This rock-solid effort wasn’t Josh’s most thrilling vocal to date, but it a wise move to add hard blasts of guitar to the arrangement, the better to separate himself from the pop-R&B leanings of his three competitors. And, to her credit, Paula made a solid point that part of having the X factor involves the ability to sell tickets to live shows, something that shouldn’t be an issue for a veteran of the road like Josh. Did “Come Together” rise to the level of recent Idol efforts by Kris Allen, Crystal Bowersox, or Carly Smithson (sorry I forgot to mention her in my Wednesday live-blog!)? I can’t honestly say it did. Yet while I call nonense on Nicole’s “living and breathing that fire” critique, I’ll also admit that sometimes a B+ is good enough.

Marcus Canty: Wham’s “Careless Whisper”
I’ve watched “Careless Whisper” several times now, and I’m still not sure how I feel about it. Certainly, Simon’s volley of insults — “grotesque,” “a joke,” “Vegas in 1983” — was unneccessarily harsh, and probably just his attempt to get a Melanie-Josh-Chris finale that will provide the maximum suspense and ratings on a finale that occurs only days before Christmas. And yet L.A.’s boast that Marcus “looked like a champion” seems equally preposterous. I kinda liked the guy’s white tux with black piping, and the boldness of a dance remix, but by the time the song was done, he’d been upstaged by that army of ballroom dancers and too much falling confetti. And that’s not the final impression you want to make before the public votes on which three contestants make the finale.

Chris Rene: Alicia Keys’ “No One”
I know L.A. Reid probably thought he was helping Chris by declaring that “stardom was never about singing” and that his protege connects with the public because he has “lovability,” but really, that robbed Chris of the credit he deserved for a deep, soulful spin on a tricky Alicia Keys hit. Yes, it’s true Chris’ voice isn’t as big as his competitors, but as they say about other aspects of life, it’s not the size of the wave… And when Chris got behind that piano and declared that “no one can get in the way of what I’m feeling,” it was the most meaningful lyric of the night not because he held the note harder or longer or more bombastically, and not because as Nicole said “[his] spirit transcends across the universe,” but because he breathed his personal life experience into the words, made you feel them even as that distracting red grid patten blared on the screens behind him and 20 random dancers cavorted nonsensically to the beat. I like that Chris can do more than stand stock still and sing a ballad. I like that he’s already proven he can write music I’d like to download. And no one can get in the way of what I’m feeling.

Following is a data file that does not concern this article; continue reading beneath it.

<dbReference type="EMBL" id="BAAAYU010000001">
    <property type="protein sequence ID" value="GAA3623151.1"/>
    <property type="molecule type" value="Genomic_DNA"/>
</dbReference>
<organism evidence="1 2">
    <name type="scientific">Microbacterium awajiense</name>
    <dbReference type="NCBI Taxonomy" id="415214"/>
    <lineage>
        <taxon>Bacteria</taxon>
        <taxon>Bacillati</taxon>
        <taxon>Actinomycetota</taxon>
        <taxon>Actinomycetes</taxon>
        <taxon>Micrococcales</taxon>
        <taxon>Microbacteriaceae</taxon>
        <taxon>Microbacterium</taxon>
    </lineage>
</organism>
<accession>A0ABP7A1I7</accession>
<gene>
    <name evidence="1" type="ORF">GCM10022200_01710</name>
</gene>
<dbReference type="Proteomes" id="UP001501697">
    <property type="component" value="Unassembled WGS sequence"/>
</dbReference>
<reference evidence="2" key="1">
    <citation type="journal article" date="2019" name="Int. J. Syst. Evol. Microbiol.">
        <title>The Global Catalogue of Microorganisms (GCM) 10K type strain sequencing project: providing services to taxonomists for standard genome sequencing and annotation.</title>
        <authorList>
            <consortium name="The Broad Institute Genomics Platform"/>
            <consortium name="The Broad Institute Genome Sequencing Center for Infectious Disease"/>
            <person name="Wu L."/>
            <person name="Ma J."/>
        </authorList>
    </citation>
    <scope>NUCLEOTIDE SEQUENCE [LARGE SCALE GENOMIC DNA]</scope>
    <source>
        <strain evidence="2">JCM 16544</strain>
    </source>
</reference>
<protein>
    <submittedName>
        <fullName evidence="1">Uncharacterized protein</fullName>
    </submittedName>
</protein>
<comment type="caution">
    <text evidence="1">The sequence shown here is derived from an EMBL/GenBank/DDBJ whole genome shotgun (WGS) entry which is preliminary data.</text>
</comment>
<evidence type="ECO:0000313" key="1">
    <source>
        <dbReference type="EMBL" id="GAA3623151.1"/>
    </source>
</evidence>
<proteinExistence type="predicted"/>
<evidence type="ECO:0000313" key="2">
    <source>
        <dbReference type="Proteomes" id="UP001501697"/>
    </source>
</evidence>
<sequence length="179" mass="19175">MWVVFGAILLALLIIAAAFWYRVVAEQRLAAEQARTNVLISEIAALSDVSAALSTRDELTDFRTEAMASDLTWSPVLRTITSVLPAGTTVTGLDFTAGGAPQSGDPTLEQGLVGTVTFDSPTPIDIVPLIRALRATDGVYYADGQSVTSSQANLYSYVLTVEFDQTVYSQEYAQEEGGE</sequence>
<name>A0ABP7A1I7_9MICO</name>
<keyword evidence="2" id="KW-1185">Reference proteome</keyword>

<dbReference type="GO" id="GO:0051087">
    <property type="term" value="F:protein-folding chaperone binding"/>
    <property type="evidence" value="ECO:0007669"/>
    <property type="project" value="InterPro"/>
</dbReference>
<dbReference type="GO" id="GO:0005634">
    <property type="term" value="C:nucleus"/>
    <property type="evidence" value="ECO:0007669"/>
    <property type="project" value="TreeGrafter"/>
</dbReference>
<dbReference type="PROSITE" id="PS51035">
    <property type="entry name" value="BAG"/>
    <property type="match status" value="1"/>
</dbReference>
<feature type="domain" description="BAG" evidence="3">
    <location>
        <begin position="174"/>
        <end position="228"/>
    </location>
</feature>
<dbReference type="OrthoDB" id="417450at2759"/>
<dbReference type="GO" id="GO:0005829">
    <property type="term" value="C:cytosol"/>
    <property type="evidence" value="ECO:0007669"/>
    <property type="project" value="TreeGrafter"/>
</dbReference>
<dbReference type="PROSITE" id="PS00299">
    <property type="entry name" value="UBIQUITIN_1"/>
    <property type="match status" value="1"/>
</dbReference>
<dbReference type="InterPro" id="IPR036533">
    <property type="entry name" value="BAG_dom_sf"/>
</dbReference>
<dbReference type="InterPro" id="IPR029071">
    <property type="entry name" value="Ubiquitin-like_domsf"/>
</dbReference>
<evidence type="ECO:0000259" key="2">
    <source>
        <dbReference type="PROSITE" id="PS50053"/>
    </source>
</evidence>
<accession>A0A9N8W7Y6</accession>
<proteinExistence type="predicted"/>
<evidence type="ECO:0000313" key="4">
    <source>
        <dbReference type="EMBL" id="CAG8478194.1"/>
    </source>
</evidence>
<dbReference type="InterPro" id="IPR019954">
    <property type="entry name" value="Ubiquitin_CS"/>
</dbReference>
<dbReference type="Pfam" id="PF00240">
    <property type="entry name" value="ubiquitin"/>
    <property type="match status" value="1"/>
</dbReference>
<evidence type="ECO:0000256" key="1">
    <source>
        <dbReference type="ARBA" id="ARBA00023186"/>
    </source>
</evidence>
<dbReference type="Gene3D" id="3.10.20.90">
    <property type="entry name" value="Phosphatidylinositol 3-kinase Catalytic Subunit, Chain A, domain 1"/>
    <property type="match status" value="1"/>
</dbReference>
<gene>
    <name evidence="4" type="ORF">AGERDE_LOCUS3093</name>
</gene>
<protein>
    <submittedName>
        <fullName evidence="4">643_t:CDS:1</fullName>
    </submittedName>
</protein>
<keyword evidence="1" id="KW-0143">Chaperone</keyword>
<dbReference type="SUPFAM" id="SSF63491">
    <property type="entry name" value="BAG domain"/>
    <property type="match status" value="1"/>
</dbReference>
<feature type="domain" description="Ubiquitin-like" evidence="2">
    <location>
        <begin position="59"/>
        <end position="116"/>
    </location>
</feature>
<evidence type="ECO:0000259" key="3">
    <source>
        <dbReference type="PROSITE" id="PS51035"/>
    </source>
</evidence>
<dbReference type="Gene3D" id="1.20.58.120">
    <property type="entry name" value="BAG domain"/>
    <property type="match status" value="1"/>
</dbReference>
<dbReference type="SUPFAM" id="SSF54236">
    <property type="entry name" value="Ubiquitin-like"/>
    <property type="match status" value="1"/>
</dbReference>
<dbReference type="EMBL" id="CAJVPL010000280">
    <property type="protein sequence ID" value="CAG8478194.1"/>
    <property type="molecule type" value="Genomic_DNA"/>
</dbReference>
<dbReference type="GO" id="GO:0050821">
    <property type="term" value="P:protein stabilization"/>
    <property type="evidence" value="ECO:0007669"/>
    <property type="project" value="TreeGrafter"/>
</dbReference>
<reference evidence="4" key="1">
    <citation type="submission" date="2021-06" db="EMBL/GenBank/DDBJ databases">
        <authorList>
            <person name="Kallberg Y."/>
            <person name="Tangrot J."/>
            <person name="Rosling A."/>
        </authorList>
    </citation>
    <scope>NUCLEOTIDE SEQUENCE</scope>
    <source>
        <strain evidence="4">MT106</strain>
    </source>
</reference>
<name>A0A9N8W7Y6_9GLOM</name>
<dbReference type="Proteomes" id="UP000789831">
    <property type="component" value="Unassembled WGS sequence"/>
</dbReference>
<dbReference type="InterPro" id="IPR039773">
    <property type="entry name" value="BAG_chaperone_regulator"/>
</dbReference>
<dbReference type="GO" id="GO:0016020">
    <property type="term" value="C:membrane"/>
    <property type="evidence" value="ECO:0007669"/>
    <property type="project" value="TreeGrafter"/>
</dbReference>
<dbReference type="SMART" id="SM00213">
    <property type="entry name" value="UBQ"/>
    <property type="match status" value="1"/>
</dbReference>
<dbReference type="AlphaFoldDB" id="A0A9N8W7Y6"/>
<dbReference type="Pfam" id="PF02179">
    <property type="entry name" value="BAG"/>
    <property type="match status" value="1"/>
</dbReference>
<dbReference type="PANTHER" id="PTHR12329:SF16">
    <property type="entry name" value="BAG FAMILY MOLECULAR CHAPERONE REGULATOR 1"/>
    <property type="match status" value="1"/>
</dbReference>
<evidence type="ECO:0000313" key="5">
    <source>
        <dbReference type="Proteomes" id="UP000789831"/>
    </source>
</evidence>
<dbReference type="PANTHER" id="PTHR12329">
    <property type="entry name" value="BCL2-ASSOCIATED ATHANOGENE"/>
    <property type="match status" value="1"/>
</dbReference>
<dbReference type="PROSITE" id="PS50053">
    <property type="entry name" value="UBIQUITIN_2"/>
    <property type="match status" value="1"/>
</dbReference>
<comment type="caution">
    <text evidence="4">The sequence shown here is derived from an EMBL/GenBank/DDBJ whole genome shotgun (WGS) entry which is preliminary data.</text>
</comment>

Melanie Amaro: “Feeling Good”
Thank you, Simon, for finally giving Melanie a song with some genuine tempo, some serious sass, and some real opportunities to show off all the colors of her Godzilla-sized voice. I loved the little side-eye she gave during the opening verse, I loved that flash of falsetto on “river running free,” I loved how she was feeling it to the point that she almost lost control of the ending, and I loved the conviction she brought to the line “freedom is mine, and I know how it feels.” I didn’t love that the blast of floor lights almost rendered her invisible on occasion, but that’s not Melanie’s fault. Naturally, L.A. gave what sounded like a major compliment but really didn’t mean much when you consider it’s only Season 1 — “you’re the greatest female that’s ever graced this stage” — but who cares? Fire was breathed. Buildings were crushed. And the opposition should be running in terror.

Josh Krajcik: Leonard Cohen’s “Hallelujah”
I know The X Factor is not American Idol, or any other TV show, but that doesn’t mean I am able to set aside the knowledge that “Hallelujah” has become the “running to the airport to tell her you love her before she gets on the plane”/”kissing in the pouring rain on a quaint city street”/”falling to the ground as the building explodes in the background” of reality singing competitions/TV telecasts in general. I’m tired of it. I want its jersey hung from the rafters, with no chance at a comeback till at least 2015. And while Josh sang “Hallelujah” tenderly, and with plenty of heart and conviction, I can’t join Nicole in crossing my hands over my chest in a display of raw, manufactured emotion, and I have to agree with L.A. that the performance lacked some excitement. I still hope Simon was right, that the performance sent Josh straight to the finals, because he deserves his shot at the Season 1 crown. But I’m still waiting for a followup to “Wild Horses” that has me waking up in the morning ready to go to iTunes and download it.

Anyhow, that’s my take on The X Factor semifinals. What did you think? Is there any way Marcus doesn’t get outsted on Thursday? Who’s your pick to win it all. Sound off in the comments, and for all my X Factor commentary and interviews, follow me on Twitter @MichaelSlezakTV!